Excerpts from The Western Pennsylvania Historical Magazine (Fall 1957) edited by Ernest C. Miller, pp. 150-151.

The relatively small population of northwestern Pennsylvania could only use a small fraction of the pine and hemlock timber available to the people, after satisfying their needs, making a lumbering the chief industry of the region, supplying great quantities of fine white pine and lowly hemlock boards to the rapidly growing towns and cities along the Ohio and beyond.

Rafts varied in size depending on where they were floated. The basic unit of construction was the "platform," a square varying from 29 to more than 30 alternating courses of 16 foot boards between a bottom and a top frame drawn together by "grubs," which were oak saplings with the roots.

On Conewango Creek in Warren County, for example, the standard raft was ten platforms long and one platform wide, approximately 170 feet by 17 feet with one oar at each end. Where the Conewango entered the Allegheny River at Warren, six of these ten platform "strings" would be coupled together to form an "Allegheny Raft" approximately 340 feet long and 51 feet wide, with three oars or sweeps at each end.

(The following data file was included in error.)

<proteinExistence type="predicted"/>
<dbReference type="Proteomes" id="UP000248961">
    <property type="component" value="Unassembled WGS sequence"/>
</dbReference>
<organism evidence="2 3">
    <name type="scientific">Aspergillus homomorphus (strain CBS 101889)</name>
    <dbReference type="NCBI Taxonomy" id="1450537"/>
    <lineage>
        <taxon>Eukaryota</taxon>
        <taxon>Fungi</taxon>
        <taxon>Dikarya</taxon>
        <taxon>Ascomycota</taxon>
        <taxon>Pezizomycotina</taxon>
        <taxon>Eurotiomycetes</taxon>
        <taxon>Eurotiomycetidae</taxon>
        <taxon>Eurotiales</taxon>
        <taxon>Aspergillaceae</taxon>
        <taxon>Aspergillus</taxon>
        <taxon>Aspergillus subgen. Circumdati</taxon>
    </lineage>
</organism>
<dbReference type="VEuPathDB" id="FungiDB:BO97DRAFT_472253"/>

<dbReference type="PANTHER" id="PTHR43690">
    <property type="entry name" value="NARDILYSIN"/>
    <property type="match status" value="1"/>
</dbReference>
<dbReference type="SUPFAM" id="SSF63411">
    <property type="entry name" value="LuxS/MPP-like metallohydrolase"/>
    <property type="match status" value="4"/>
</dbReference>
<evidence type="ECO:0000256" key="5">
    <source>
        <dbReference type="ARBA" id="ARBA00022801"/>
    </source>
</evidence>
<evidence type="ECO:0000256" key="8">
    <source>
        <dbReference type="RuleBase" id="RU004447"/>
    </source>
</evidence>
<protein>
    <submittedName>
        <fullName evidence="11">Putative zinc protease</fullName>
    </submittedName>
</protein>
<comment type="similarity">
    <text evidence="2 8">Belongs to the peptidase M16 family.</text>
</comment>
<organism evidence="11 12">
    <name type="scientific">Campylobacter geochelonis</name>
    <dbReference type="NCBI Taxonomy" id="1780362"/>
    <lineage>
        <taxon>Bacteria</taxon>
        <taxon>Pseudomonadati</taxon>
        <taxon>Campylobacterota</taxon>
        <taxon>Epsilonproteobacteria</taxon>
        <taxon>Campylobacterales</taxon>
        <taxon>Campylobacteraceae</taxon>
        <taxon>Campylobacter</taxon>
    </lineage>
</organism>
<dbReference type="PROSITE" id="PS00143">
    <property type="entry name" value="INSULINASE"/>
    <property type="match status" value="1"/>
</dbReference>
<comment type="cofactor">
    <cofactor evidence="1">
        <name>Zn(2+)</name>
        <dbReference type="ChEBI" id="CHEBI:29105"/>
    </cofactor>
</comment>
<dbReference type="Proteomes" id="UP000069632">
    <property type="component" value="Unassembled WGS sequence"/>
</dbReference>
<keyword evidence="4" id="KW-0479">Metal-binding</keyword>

Rafts made up in the Allegheny at Warren or below, from lumber hauled to the river, were often longer and deeper than those made up of "Conewango rafts," often 360 feet long and having 30 or more courses of 1 1/2 inch boards. Three of these Alleghenies coupled together at Pittsburgh made an Ohio River Raft, about 540 feet long covering an acre or more of water.

The platform units were joined together by boards called "couplers" extending from one platform to the other over the adjoining grubs. The larger units, or "strings," were similarly joined together with half logs of small size.

A century ago Pennsylvania led the nation in lumber production and in 1859, of the six northwestern counties, Warren County was the biggest producer.


Courtesy of the Warren County Historical Society